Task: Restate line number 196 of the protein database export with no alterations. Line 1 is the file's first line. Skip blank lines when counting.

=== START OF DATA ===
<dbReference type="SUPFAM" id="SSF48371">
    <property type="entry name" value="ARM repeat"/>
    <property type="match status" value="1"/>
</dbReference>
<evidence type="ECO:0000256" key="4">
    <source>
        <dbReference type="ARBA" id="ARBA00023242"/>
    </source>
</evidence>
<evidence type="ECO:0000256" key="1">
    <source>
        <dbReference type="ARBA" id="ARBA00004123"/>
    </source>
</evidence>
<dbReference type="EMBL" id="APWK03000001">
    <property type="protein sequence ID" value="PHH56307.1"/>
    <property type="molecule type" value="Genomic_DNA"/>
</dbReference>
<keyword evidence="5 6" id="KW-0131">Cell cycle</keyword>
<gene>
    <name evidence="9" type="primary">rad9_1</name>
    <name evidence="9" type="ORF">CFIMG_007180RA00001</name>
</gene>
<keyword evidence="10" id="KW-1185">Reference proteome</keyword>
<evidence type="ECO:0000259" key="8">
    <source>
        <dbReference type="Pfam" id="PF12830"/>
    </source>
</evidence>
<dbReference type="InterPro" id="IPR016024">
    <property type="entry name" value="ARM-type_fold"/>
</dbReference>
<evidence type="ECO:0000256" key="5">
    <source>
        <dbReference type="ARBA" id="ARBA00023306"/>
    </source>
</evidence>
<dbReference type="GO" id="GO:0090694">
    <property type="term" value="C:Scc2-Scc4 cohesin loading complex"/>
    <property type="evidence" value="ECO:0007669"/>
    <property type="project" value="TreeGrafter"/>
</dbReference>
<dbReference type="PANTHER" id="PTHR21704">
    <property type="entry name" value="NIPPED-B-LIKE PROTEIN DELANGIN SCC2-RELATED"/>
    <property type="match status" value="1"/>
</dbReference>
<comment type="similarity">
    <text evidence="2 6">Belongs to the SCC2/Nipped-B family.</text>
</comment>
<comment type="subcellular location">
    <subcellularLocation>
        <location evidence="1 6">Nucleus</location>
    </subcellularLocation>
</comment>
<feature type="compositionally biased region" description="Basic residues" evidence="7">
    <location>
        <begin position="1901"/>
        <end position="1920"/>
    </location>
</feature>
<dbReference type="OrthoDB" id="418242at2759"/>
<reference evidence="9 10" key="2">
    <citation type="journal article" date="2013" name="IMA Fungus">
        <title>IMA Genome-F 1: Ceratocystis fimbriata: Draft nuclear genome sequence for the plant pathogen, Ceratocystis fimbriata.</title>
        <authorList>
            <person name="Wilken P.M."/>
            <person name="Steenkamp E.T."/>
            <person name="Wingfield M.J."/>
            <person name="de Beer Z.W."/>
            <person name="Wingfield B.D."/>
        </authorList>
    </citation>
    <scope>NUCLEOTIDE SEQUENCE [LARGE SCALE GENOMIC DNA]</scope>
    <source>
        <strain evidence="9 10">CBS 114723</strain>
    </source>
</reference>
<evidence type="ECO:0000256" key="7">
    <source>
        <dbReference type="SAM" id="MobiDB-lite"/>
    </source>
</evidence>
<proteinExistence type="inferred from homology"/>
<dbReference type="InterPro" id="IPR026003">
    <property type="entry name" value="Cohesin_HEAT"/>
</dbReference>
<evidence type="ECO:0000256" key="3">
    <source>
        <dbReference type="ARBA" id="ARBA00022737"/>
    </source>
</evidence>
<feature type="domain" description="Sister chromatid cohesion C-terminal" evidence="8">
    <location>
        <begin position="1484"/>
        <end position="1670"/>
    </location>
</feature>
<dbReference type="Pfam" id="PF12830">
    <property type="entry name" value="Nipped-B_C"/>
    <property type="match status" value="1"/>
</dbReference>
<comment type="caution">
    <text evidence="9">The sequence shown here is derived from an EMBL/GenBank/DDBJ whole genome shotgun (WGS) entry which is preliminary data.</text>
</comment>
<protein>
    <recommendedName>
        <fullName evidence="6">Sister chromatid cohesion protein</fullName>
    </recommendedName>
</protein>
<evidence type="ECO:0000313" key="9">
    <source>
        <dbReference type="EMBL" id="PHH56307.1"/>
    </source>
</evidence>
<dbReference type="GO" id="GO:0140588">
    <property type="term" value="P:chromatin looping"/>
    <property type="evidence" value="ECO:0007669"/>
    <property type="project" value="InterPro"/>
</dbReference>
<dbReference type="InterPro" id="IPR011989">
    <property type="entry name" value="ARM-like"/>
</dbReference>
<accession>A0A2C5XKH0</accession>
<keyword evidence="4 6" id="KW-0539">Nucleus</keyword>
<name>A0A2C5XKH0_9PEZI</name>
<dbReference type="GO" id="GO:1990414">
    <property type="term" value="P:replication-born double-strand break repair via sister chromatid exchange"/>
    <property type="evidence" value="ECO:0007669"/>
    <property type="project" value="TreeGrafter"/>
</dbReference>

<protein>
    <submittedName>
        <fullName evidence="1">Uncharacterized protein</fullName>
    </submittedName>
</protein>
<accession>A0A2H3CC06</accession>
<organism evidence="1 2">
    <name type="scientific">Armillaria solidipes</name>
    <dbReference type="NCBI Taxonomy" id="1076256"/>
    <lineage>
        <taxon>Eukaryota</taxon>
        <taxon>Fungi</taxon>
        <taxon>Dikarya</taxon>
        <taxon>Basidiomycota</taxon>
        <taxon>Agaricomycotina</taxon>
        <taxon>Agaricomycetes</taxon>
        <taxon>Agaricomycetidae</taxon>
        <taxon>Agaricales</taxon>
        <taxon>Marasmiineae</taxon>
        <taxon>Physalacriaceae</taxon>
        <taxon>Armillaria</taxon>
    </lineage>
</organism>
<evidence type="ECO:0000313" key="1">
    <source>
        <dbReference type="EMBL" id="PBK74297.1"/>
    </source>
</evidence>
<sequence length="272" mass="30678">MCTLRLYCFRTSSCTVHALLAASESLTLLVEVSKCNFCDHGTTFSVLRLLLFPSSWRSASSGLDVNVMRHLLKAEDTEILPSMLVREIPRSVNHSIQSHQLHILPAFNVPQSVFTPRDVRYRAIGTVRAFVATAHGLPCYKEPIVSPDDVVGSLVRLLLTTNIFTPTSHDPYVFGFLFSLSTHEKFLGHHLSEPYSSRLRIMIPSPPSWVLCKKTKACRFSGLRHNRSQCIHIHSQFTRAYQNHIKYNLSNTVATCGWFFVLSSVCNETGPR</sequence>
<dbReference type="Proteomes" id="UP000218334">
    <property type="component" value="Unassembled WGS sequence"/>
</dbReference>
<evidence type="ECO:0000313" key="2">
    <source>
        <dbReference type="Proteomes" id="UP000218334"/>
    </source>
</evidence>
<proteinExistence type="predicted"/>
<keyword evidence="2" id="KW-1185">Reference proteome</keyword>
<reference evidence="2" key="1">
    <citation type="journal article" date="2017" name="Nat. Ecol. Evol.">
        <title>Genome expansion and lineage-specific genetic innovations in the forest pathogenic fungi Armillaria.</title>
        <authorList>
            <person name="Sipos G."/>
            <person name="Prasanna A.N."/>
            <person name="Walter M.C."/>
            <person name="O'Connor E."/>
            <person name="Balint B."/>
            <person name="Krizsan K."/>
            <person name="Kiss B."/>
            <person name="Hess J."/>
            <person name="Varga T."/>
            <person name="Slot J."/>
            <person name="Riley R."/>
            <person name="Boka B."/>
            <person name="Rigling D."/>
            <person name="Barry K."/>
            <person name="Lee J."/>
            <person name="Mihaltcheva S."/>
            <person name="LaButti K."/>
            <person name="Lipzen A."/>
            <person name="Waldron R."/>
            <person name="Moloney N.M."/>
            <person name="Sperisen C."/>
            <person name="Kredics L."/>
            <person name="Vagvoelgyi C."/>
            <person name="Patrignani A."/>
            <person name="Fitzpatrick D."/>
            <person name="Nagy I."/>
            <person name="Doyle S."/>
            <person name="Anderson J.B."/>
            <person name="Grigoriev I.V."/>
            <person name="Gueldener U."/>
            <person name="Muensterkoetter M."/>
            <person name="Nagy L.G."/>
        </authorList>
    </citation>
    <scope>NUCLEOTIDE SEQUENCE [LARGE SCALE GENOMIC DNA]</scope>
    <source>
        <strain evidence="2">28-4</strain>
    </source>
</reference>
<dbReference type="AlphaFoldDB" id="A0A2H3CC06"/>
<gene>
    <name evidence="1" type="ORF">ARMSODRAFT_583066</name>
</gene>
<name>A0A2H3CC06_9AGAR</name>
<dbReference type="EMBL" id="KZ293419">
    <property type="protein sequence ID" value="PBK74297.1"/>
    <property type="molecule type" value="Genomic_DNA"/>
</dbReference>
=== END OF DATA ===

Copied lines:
            <person name="Vagvoelgyi C."/>